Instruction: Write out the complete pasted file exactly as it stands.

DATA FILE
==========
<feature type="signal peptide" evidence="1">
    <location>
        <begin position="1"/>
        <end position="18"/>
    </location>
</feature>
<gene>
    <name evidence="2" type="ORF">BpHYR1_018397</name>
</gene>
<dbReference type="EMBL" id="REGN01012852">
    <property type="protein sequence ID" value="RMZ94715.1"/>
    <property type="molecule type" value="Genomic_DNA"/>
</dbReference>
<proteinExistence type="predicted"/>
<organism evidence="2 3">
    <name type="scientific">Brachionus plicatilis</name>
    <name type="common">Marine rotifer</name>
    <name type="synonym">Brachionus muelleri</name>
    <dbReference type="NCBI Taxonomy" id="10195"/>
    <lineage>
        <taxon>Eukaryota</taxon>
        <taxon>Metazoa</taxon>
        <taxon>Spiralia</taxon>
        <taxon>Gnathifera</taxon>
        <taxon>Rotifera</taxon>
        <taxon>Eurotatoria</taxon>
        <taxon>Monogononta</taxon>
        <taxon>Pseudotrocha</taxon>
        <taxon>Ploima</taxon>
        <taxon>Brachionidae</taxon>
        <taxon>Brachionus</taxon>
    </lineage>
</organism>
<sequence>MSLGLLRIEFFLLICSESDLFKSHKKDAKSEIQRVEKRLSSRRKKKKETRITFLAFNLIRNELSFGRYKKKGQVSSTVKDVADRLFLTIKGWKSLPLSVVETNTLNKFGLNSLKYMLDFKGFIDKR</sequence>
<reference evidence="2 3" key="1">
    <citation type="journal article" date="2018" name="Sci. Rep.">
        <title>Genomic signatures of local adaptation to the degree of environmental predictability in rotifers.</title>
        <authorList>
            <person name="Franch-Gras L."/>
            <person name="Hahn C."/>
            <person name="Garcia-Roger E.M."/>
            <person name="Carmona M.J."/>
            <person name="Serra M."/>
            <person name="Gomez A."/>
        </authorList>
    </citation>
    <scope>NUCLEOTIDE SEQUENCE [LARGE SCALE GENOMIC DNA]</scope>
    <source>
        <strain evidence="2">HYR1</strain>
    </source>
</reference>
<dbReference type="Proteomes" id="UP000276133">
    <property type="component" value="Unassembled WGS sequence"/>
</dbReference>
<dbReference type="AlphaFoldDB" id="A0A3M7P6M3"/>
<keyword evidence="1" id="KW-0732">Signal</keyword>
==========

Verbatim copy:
<feature type="signal peptide" evidence="1">
    <location>
        <begin position="1"/>
        <end position="18"/>
    </location>
</feature>
<gene>
    <name evidence="2" type="ORF">BpHYR1_018397</name>
</gene>
<dbReference type="EMBL" id="REGN01012852">
    <property type="protein sequence ID" value="RMZ94715.1"/>
    <property type="molecule type" value="Genomic_DNA"/>
</dbReference>
<proteinExistence type="predicted"/>
<organism evidence="2 3">
    <name type="scientific">Brachionus plicatilis</name>
    <name type="common">Marine rotifer</name>
    <name type="synonym">Brachionus muelleri</name>
    <dbReference type="NCBI Taxonomy" id="10195"/>
    <lineage>
        <taxon>Eukaryota</taxon>
        <taxon>Metazoa</taxon>
        <taxon>Spiralia</taxon>
        <taxon>Gnathifera</taxon>
        <taxon>Rotifera</taxon>
        <taxon>Eurotatoria</taxon>
        <taxon>Monogononta</taxon>
        <taxon>Pseudotrocha</taxon>
        <taxon>Ploima</taxon>
        <taxon>Brachionidae</taxon>
        <taxon>Brachionus</taxon>
    </lineage>
</organism>
<sequence>MSLGLLRIEFFLLICSESDLFKSHKKDAKSEIQRVEKRLSSRRKKKKETRITFLAFNLIRNELSFGRYKKKGQVSSTVKDVADRLFLTIKGWKSLPLSVVETNTLNKFGLNSLKYMLDFKGFIDKR</sequence>
<reference evidence="2 3" key="1">
    <citation type="journal article" date="2018" name="Sci. Rep.">
        <title>Genomic signatures of local adaptation to the degree of environmental predictability in rotifers.</title>
        <authorList>
            <person name="Franch-Gras L."/>
            <person name="Hahn C."/>
            <person name="Garcia-Roger E.M."/>
            <person name="Carmona M.J."/>
            <person name="Serra M."/>
            <person name="Gomez A."/>
        </authorList>
    </citation>
    <scope>NUCLEOTIDE SEQUENCE [LARGE SCALE GENOMIC DNA]</scope>
    <source>
        <strain evidence="2">HYR1</strain>
    </source>
</reference>
<dbReference type="Proteomes" id="UP000276133">
    <property type="component" value="Unassembled WGS sequence"/>
</dbReference>
<dbReference type="AlphaFoldDB" id="A0A3M7P6M3"/>
<keyword evidence="1" id="KW-0732">Signal</keyword>